Given the way Gingrich wore out his welcome, Romney could easily leave him out in the cold. But he owes his rival for one big favor.
Newt Gingrich is preparing to drop out of the presidential race, and not a moment too soon. Barring some change in the rules of physics and the Republican National Committee, it has long been and continues to be impossible for him to gather enough delegates to oust Mitt Romney as the party's nominee -- something he has periodically acknowledged, even as he continues to amble from state to state, zombielike, visiting zoos and declaring himself the "last conservative standing."
Gingrich plans to endorse Romney when he exits the race next week -- something Rick Santorum, who dropped out April 10, still hasn't done -- and Romney appears eager to accept the endorsement. He called Gingrich Wednesday morning, according to ABC News, to say "that if [Gingrich] was going to end his campaign, he would want Newt to be part of his team," in the words of a Gingrich adviser. Gingrich, for his part, assured Romney his endorsement would be "full-throated and without reservation."
It will be interesting to see what sort of accommodation gets made between the two men, and between Romney and Santorum when they finally have their rapprochement. (The two have a meeting planned for May 4.) Both Gingrich and Santorum have made noises about wanting to be a voice for conservatives in the GOP and to see that Romney doesn't stray too far to the center as he campaigns toward November. Both arguably overstayed their welcome in the primary, continuing to campaign -- and to damage Romney and the party -- past the point where there was any constructive rationale for their candidacy. In contrast to the generally positive vibes between Romney's camp and that of still-campaigning Rep. Ron Paul, there's little love between Team Romney and the Santorum and Gingrich camps -- understandably so.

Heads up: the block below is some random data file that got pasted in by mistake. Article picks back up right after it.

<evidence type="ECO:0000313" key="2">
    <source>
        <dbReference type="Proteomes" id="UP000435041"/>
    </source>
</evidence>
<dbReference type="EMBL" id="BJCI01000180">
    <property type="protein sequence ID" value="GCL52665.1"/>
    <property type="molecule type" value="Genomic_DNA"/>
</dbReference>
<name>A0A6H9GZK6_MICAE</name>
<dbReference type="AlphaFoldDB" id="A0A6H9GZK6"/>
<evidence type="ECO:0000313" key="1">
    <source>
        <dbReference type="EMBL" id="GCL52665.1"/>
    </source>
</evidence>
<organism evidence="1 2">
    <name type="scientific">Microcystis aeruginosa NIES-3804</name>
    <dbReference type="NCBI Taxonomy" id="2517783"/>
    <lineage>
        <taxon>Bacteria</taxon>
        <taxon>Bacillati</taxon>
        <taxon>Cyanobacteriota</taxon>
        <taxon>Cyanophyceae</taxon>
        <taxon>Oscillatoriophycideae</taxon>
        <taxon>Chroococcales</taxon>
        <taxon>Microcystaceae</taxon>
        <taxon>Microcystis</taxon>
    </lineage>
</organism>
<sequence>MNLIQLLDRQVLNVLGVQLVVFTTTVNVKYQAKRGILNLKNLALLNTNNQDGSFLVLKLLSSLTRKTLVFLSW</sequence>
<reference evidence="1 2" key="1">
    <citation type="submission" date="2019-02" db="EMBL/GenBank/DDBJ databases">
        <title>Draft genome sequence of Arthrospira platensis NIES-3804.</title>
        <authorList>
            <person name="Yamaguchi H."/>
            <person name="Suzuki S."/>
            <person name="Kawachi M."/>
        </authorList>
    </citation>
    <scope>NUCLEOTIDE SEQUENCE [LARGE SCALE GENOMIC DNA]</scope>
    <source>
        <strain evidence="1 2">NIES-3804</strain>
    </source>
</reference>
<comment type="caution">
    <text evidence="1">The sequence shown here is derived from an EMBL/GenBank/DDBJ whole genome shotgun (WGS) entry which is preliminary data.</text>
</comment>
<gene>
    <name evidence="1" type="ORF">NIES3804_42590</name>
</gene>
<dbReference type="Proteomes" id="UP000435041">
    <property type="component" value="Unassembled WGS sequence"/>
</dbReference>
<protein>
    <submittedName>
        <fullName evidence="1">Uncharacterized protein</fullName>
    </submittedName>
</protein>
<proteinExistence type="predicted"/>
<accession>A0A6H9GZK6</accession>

With few delegates at their disposal and even fewer brownie points on the board, Gingrich and Santorum would seem to be in poor position to demand any consideration from Romney. This is especially true for Gingrich. Santorum has a national following and constituency among social conservatives, and won 11 state contests in the primary. Gingrich, whose constituency has now dwindled to the 27 percent of Delaware Republicans who believe Romney should have more aggressively sought their votes, and who won just two states, has no such leverage. If Romney wanted to get back at him -- for criticizing his work in the private sector, accusing him of "pious baloney," and describing him time and again as an unelectable "Massachusetts moderate" -- he could probably leave the former House Speaker out in the cold with minimal consequences.
But Romney does owe Gingrich, and Santorum, for one major favor they did for him. By behaving childishly and running totally amateurish campaigns, they made Romney look good. Next to Santorum's inability to stay on message, Romney's gaffes looked minor. Next to Gingrich's petulant posturing, Romney looked like a grown-up. Next to both men's improvised, bare-bones efforts, Romney's flawed operation looked like the Cadillac of political campaigns.
In losing in the most undignified manner possible, Gingrich made Romney shine. And for that, Romney owes Gingrich his gratitude.